Most people, including myself, are "conditional co-operators". If my mates pay more for ethical products, I probably will, but if they don't understand or communicate the value of doing so, my guess is they probably aren't buying ethical products and I probably won't based on their influence. They more than anyone are probably the people I'm going to respond to if they believe I should be doing more, but if the context is wrong then I'm probably not going to be receptive.

 

Ian Robinson says "there is no socio-cultural benefits for an individual to buy something that isn't recogniseable as ethical". I learnt that at uni in 1st year marketing when we were told the Toyota Prius (which looked very different from anything else) sold much better than the Honda Civic Hybrid (which looked like the non-hybrid model ).

 

A more sophisticated and intuitive mechanism to recognise decisions made where we share the ethical values that were the basis of the decision -where we agree the decision was made to do the right thing- would help to reduce the widely held view that these decisions can only be communicated in the mainstream at a superficial level.

more...
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‘Buy One, Give One’ Spirit Imbues an Online Store

‘Buy One, Give One’ Spirit Imbues an Online Store | The economics of hope | Scoop.it
The altruistic shoemaker Toms is blazing a trail for like-minded companies with a new online store that features retailers with a social bent.

Via Eric_Determined / Eric Silverstein
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Eric_Determined / Eric Silverstein's curator insight, November 6, 2013 10:42 PM

"According to an annual study by the Edelman public relations agency, when quality and price were equal, 53 percent of consumers ranked a brand’s activities on social causes as a deciding purchasing factor in 2012, up from 42 percent in 2008."


This new TOMS marketplace should create further goodwill and financial results, while also capitalizing on male demographics to help their brand further.


What are your thoughts on this concept? 

John Piesse's comment, December 2, 2013 6:44 AM
I think that this marketplace must employ a system of value transactions that work with intuitive judgement in order to be successful. The TOMS concept is an elegant, communicable and transparent example of "value-facture".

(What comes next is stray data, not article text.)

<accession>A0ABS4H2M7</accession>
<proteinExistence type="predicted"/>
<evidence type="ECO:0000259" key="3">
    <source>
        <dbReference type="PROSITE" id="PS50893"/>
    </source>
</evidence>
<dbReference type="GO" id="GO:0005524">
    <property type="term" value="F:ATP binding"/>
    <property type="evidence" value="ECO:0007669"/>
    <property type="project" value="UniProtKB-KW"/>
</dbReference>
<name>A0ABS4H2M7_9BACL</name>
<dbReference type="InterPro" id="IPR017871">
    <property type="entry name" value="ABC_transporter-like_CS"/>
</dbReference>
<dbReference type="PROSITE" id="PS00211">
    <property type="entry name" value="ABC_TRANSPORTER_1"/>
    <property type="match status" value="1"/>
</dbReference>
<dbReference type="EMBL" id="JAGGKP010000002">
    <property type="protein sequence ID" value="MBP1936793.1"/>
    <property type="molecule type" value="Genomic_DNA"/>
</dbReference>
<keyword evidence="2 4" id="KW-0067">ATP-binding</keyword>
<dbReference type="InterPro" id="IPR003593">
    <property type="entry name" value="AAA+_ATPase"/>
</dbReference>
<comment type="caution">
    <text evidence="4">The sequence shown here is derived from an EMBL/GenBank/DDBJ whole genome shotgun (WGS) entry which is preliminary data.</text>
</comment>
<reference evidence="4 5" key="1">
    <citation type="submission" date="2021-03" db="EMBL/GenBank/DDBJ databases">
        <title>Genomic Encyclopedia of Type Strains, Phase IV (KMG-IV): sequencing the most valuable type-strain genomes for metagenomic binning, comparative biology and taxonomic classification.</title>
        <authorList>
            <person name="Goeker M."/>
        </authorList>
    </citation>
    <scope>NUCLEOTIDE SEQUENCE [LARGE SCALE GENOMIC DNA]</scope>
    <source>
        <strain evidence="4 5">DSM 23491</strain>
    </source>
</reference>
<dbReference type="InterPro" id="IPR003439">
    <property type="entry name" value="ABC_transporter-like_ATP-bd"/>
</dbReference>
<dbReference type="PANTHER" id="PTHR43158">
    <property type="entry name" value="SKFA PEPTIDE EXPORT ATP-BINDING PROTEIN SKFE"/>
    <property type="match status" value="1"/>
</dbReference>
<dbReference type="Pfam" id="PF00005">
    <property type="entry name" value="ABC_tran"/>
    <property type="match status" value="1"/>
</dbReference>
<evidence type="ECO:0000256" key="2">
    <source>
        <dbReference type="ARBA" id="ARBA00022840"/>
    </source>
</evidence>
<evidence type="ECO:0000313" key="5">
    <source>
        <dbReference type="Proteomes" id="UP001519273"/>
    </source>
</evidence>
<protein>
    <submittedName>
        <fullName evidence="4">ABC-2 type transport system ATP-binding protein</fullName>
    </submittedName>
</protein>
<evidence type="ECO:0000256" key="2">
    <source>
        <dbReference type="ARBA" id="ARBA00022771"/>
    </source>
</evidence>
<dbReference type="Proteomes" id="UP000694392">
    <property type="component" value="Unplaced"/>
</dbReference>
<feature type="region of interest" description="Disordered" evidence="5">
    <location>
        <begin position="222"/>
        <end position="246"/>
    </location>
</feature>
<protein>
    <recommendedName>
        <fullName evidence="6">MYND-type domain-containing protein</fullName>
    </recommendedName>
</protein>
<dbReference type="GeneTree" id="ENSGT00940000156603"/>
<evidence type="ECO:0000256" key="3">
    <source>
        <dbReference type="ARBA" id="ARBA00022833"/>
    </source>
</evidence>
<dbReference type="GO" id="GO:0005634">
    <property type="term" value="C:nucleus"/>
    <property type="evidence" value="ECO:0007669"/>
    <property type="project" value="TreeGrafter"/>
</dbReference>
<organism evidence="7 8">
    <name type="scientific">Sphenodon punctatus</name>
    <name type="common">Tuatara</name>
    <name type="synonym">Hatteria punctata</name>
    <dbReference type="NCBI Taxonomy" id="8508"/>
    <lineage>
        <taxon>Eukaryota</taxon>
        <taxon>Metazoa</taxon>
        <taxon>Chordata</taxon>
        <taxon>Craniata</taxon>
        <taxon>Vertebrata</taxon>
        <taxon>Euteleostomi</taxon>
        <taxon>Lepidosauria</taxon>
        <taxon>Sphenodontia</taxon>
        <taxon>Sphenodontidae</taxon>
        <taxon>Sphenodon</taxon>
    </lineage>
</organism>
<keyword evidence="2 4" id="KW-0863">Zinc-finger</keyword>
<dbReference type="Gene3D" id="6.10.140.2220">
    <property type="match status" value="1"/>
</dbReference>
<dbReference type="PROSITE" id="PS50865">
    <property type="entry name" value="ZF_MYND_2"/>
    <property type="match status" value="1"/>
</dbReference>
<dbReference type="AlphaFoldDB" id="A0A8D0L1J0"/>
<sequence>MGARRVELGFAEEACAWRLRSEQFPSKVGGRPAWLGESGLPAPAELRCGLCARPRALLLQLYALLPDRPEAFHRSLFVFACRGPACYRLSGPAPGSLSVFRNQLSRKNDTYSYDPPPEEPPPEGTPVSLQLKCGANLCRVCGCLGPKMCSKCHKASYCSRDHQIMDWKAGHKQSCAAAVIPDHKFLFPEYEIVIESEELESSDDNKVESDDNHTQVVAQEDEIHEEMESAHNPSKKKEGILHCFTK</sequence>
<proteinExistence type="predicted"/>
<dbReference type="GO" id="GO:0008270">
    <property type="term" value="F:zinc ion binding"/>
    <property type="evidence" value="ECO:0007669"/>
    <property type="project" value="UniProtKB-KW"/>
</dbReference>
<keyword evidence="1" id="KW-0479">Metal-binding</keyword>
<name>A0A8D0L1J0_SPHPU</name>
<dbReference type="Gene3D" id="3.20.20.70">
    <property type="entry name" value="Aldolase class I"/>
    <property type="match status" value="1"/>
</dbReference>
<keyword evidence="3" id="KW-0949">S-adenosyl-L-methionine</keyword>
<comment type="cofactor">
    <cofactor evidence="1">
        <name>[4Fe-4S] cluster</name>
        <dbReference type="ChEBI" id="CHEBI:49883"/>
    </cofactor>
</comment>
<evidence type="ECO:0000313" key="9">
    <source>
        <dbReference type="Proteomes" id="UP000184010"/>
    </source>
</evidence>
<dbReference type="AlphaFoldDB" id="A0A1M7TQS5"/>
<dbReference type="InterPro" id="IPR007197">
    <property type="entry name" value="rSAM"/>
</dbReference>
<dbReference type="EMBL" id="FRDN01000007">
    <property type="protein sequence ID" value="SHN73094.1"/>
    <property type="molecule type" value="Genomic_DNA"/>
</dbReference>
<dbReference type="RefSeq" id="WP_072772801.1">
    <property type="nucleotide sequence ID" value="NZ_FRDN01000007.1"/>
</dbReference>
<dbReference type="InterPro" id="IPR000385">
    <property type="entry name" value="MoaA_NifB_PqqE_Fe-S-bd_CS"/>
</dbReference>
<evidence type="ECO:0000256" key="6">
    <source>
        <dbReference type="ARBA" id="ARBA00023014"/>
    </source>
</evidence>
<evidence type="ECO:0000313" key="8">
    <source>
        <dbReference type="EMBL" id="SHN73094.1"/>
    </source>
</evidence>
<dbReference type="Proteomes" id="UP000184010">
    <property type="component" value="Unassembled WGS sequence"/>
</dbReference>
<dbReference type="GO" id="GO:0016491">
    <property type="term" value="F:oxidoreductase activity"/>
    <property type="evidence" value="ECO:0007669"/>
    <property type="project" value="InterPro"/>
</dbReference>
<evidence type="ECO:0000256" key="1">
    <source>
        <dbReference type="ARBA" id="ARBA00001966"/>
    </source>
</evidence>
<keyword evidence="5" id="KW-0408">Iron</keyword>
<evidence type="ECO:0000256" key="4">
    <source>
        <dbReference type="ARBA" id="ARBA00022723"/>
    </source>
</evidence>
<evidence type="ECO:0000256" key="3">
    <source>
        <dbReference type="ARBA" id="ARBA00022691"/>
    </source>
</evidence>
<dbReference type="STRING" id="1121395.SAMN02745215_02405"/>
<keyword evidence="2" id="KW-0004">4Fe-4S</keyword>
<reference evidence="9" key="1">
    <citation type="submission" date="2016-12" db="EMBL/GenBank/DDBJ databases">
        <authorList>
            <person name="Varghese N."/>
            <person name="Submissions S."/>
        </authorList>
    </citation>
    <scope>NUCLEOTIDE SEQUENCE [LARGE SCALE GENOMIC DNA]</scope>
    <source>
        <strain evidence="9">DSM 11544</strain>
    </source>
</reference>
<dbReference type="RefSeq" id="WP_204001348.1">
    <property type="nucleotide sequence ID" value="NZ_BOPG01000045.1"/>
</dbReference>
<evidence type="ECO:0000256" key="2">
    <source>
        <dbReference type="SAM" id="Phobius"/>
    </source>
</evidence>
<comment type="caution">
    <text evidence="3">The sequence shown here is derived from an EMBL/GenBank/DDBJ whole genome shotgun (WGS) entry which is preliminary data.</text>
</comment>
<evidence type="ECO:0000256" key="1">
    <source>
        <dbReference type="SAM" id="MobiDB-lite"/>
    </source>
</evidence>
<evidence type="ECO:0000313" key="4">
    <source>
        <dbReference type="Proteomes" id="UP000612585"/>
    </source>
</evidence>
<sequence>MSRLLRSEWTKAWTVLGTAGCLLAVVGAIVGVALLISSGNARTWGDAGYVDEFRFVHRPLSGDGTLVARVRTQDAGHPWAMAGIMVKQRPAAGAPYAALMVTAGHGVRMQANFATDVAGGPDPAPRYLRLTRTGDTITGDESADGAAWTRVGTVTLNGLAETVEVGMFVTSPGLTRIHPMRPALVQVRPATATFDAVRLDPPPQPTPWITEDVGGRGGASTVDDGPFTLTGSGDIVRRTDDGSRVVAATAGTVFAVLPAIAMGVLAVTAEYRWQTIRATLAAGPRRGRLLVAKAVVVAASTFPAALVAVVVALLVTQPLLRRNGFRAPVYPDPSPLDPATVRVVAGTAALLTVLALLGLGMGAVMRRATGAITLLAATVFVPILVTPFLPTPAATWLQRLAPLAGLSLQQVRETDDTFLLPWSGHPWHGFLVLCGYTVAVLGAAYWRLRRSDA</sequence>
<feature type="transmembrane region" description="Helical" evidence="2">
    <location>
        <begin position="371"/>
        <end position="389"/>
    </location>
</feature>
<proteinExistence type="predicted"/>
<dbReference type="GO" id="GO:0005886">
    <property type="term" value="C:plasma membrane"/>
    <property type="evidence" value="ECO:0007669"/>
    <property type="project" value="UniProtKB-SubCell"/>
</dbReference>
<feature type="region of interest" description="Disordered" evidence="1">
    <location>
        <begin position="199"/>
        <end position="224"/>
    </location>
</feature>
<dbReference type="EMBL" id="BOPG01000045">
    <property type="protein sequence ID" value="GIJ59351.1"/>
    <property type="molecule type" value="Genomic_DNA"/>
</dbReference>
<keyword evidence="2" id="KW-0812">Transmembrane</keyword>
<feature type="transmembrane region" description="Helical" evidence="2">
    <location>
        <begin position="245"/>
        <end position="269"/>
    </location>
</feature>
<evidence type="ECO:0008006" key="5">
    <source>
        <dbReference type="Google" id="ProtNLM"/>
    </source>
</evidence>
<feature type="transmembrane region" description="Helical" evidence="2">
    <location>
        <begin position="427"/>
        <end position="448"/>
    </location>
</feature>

Eric_Determined / Eric Silverstein's comment, December 2, 2013 9:59 AM
Thanks John for your valuable input.
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Customer in control: The future of shopping is already here and retailers are battling to keep up

Customer in control: The future of shopping is already here and retailers are battling to keep up | The economics of hope | Scoop.it
Retail businesses that succeed will be those that understand customers want an experience with their purchases, whether buying online or in a traditional store.

 

Dr Amanda Imber says being green and sustainable has shifted from a niche movement to a mainstream concept and many brands are either being built from a sustainability position or are incorporating it as a core part of their brand. Consumers want to know where the product comes from, how it is made and who manufactures it; retailers breaching environmental and social standards will be punished by consumers who choose to engage with competitors instead.

She adds that consumers will increasingly swap and trade with each other rather than buy from retailers, in part to feel they are making ethical choices, which boosts their self-esteem.

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When Greens Eat Themselves

When Greens Eat Themselves | The economics of hope | Scoop.it
A leaked report shows environment groups aren’t having the impact they’d like you to think they are.
John Piesse's insight:

No action can come from saying "what", without connecting it to the "how and why".

 

There IS a significant amount of concern about the environment in our society but also a massive sense of disempowerment. No group can make an impact without organising a system that links the way people think and feel about their day to day lives and aspects of environment that capture their imaginations. This must include a mechanism that allows people to learn intuitively from their actions. It can't be seperate from the economy or from society.